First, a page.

the number of tables, and easing the difficulty of performing "joins."
Unlike Object Oriented only systems, the Illustra ORDBMS retains the ease
of use on "standard" datatypes, such as text, just as if it were a pure
Because of its wide acceptance, the ability to use "standard SQL" means
that the system is immediately useful to a wide range of individuals, without
need to train them in a specialized toolset.
For performance, it has an "R-Tree"
index structure for "spatial" data retrieval. In more traditional systems,
indexes are typically built on "keys" such as Social Security Number, where
a sequential ordering makes quick retrieval possible. Such indexes can
be thought of as single dimension structures because they operate on one
ordered element. In the same way, though much more sophisticated, the R-Tree
index provides a way of locating data in multiple dimensions without having
to examine an entire data set.
Because it is a commercial system, its stability and useability is better
assured as there is a staff of professionals maintaining it. Thus, it is
a better choice than the original Postgres DBMS.
Our Database Schema
Our database is based on the Big
Sur - Sequoia schema , which in turn is based on the Federal Geographic
Data Committee (FGDC), Standards for Digital Geospatial Metadata, with
a few extensions. As the Big Sur schema is well described on its own page
(follow the link above), here we focus on the extensions added for our
Prototype. It should be noted that our extensions may not have been necessary;
We created them out of expediency. Through an ongoing evolutionary process,
we are improving our implementation to avoid such extensions, and will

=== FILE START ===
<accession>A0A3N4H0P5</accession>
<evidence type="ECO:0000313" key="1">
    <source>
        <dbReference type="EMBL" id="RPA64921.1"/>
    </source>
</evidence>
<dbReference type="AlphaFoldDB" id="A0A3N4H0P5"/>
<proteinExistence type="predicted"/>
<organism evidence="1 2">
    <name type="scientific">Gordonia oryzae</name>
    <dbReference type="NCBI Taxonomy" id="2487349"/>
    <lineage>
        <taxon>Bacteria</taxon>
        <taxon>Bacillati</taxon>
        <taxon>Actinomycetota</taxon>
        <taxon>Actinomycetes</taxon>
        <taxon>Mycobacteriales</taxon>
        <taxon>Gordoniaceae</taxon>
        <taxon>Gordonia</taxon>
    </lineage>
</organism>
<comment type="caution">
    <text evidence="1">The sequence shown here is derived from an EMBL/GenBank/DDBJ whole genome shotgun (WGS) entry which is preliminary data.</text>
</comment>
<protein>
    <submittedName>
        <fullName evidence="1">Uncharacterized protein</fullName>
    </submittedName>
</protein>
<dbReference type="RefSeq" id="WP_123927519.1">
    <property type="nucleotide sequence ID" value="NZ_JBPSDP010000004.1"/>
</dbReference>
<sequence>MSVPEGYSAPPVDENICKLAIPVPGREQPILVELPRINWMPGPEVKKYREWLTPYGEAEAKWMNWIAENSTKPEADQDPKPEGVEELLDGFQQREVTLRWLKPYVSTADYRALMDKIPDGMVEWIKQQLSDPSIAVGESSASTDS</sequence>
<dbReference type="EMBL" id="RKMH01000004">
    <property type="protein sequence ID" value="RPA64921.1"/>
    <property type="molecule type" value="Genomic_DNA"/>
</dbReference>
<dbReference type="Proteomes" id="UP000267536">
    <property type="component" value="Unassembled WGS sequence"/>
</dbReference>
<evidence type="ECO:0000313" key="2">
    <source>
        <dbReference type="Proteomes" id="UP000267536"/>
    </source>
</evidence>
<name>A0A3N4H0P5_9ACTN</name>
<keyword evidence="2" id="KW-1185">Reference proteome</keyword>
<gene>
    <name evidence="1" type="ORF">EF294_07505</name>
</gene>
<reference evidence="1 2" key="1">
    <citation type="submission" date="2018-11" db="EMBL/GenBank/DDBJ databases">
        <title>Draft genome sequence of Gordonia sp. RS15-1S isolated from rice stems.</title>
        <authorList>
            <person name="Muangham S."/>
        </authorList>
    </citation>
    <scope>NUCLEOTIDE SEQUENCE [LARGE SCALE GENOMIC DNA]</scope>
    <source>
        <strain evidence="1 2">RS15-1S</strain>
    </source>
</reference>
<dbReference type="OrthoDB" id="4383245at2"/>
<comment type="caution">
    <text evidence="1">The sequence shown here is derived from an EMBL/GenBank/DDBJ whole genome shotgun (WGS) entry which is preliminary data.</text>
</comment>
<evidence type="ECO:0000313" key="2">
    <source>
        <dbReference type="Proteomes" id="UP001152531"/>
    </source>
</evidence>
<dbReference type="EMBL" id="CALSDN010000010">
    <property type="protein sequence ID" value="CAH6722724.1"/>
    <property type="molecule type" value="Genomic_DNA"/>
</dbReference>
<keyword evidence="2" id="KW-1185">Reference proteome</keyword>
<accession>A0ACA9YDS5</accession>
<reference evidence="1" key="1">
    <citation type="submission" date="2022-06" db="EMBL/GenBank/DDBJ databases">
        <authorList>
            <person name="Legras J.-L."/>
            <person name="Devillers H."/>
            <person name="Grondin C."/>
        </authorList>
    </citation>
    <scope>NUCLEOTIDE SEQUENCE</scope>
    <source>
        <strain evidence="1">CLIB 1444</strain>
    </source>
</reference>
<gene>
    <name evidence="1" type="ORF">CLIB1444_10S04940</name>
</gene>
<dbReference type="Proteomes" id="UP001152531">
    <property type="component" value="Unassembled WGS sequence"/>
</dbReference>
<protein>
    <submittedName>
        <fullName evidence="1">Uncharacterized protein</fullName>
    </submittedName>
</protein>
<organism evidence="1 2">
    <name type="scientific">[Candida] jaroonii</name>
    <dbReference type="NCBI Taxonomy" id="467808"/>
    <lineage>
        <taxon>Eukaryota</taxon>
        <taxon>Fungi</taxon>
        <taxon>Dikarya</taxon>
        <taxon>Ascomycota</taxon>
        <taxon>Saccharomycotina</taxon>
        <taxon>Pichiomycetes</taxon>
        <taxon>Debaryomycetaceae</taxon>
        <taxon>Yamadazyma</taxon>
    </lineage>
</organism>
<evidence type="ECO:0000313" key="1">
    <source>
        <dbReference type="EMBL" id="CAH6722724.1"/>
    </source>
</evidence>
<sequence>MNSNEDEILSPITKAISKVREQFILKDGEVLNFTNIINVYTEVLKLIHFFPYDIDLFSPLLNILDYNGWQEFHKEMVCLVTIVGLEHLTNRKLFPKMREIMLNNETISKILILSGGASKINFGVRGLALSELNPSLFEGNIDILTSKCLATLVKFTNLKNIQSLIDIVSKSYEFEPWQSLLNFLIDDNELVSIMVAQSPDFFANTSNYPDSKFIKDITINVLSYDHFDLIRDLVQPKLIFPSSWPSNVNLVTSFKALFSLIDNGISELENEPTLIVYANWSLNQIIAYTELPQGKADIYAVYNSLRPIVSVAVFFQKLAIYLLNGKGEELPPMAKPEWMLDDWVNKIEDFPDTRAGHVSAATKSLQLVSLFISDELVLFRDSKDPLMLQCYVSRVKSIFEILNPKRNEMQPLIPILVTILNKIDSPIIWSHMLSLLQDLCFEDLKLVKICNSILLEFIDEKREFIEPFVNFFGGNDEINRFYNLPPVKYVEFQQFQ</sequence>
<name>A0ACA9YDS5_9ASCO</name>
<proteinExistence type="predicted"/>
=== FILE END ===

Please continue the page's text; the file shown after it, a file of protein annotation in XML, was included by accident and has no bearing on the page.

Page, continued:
provide feedback to appropriate Standards committees on what we've learned.
We created a "Reference" schema to house some of our extensions to the
database design. (In Illustra, you can have multiple schemas in a single
database.) The Reference schema contains only
those items which can be thought of as providing "reference points" from
which to evaluate the location of other objects. Some examples are a world
map, and State and County/Parish boundaries.
We also created a "GCM" schema for Global Circulation Modeling. The
houses that data which is unique to GCM work. In testing various approaches
to GCM visualization, we decided to try our ideas out in an isolated schema.
We haven't yet attempted to reconcile the GCMTest schema with the Big Sur
schema. (...We're not through playing with it yet...)
One GCM visualization issue for us was the actual drawing of representative
shapes indicating detail such as wind direction. This activity can be done
dynamically at run-time as a deriveable attribute, but there is a significant
performance cost for doing so. So, we ended up creating the various shapes
"staticly" instead, and had to store them somewhere - a private schema
seemed the right choice. Reconsiling this work with the Big Sur schema
is an important area for further improvement.
Our Application tools
Our application tools include a combination of SQL (Standard Query Language),
TCL/TK, and an Illustra tool known as the Object Knowledge Browser (OK
Browser). While SQL should be familliar to a wide range of individuals